If you are planning to buy a new computer soon, chances are it is going to come with Windows 8. Windows 8 is Microsoft’s newest version of their operating system for desktop, laptop, and tablet computers. In some ways it’s a significant departure from the Windows of the past, mainly in the touch-centric Modern User Interface (formerly codenamed Metro). Apps (basically, software) that are designed for this new user interface are made available through the Windows Store.
So why am I writing about the latest operating systems on a library blog? Well, available in the Windows Store is the new Overdrive Media Console for Windows 8.
Overdrive Media Console (just Overdrive from now on) is the main interface to the Winnipeg Public Library’s downloadable eBooks on mobile devices like phones and tablets. Like Windows 8 itself, Overdrive for Windows 8 is a departure from the interface we’re familiar with for the Apple iOS and Google Android versions of the app.
Because it’s such a departure, we’ve created a new Windows 8 version of our instructions for using Overdrive with the Winnipeg Public Library. Readers can find it (as well as our step-by-step guides for iOS, Android and Blackberry) on the Downloadable eBooks page of our eBooks and Audiobooks guide.
As I wrote above, Overdrive is the main interface for our eBooks on phones, tablets, and now computers; but how do readers with dedicated eReaders like the Kobo or Sony products borrow our eBooks? Sony PRS-T1 and PRS-T2 eReaders come pre-loaded with an Overdrive alternative, found on the second page of the home screen and labeled “Public Library.” We have instructions for the Sony eReaders, as well. Other eReaders need to use intermediary software called Adobe Digital Editions.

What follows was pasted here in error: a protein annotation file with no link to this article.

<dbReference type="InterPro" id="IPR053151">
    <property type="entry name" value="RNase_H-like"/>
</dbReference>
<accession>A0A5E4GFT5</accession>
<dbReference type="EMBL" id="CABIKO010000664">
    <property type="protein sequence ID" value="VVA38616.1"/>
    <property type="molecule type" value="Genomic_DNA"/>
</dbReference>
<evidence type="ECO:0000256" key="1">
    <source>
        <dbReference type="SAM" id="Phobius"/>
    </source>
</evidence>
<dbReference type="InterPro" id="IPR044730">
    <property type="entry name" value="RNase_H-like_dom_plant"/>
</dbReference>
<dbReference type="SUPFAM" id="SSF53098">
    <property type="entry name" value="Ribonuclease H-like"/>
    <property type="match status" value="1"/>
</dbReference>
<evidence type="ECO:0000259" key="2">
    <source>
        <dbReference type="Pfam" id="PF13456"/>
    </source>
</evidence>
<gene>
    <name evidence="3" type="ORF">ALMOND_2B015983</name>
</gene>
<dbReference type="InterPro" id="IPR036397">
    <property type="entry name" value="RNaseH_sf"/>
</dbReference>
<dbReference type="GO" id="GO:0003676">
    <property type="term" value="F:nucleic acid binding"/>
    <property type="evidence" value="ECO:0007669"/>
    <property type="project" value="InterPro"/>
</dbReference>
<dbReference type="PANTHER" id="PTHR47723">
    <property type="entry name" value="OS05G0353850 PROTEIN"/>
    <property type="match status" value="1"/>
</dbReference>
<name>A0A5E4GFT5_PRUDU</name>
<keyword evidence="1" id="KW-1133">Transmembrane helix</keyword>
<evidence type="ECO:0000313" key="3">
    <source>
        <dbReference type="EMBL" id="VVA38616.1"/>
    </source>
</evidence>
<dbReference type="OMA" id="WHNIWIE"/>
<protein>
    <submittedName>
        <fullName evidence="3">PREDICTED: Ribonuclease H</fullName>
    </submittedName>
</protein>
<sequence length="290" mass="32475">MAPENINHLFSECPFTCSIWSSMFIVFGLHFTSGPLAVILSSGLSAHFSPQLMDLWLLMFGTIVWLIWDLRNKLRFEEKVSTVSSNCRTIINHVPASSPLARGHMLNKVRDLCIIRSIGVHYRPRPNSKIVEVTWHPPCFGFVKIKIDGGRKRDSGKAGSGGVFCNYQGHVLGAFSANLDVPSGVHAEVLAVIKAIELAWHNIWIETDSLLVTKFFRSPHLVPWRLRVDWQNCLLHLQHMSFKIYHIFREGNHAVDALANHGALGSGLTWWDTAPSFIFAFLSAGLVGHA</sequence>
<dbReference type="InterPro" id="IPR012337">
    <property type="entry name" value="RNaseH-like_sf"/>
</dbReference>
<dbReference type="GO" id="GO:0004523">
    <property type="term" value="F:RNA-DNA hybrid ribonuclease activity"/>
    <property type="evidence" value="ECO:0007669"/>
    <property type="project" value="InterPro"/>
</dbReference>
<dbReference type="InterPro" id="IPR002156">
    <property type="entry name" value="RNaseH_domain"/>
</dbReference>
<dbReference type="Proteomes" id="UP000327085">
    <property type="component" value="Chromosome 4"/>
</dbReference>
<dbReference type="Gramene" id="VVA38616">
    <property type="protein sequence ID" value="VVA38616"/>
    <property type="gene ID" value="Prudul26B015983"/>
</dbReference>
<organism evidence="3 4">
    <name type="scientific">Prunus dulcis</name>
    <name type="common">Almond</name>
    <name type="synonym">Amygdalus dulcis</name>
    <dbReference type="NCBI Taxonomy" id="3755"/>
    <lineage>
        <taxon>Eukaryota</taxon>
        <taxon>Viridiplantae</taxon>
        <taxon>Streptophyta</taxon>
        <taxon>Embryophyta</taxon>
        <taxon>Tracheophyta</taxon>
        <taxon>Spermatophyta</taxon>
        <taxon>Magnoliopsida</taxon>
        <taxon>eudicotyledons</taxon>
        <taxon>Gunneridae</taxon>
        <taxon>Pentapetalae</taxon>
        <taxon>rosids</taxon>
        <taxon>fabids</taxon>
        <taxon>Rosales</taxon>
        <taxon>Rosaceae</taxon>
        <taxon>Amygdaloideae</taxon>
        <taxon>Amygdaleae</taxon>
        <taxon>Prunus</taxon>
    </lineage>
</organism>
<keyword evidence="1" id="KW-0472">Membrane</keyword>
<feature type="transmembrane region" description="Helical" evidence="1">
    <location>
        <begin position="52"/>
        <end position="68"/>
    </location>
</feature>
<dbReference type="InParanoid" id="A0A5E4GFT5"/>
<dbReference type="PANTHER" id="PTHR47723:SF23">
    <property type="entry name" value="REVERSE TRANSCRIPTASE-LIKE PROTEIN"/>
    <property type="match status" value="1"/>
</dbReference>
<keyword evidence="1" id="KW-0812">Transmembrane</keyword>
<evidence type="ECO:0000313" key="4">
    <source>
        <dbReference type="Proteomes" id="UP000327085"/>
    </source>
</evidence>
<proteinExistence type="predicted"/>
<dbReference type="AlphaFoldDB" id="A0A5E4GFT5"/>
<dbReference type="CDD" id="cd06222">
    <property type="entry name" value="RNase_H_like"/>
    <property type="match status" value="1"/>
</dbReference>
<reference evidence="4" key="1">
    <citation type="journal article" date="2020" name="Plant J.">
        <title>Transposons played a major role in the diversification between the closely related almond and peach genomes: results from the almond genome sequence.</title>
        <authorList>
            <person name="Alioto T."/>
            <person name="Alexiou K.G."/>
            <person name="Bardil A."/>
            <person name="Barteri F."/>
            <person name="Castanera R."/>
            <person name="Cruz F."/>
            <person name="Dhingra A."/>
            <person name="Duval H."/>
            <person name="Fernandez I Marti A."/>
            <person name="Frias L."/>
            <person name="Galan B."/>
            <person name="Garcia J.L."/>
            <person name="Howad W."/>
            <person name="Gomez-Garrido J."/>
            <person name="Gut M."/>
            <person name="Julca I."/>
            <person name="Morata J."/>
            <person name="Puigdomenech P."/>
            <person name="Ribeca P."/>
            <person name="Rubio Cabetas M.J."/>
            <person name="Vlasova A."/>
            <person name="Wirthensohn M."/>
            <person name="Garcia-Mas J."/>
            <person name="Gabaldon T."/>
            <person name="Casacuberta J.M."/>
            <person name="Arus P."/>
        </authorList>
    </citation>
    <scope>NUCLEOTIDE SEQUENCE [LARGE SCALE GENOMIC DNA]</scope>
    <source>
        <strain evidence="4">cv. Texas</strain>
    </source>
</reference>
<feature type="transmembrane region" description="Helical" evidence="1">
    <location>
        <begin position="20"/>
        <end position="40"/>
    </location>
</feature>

We just published a series of short video tutorials describing the process for these eReaders. The third video in the series will be of use for those using Overdrive as well.
If you’re looking for help with a specific step, here’s the playlist broken down:
eBooks for Little Ones
As the father of two little girls in the age of Netflix and hand-me-down mobile devices, sometimes I find it challenging to pull my three-year-old away from Caillou, Madeline, and Kipper. Our TumbleBook Library has been helpful in this.
TumbleBook Library features animated, read-along versions of many children’s books. My daughter is particular fond of Robert Munsch’s performances of his books. She laughed a lot the first thirty times he read his 50 Below Zero.
Now that she’s worn the ones and zeroes on these eBooks down to their fractions, I’m planning to introduce her to the Disney Digital Books we have available on OverDrive. With her library card, she can check out 10 of these at a time and read them over and over on our computer or laptop.
For more information about these and other kinds of Online eBooks, take a look at our eBooks Guide – you may be surprised at the variety of titles you find there!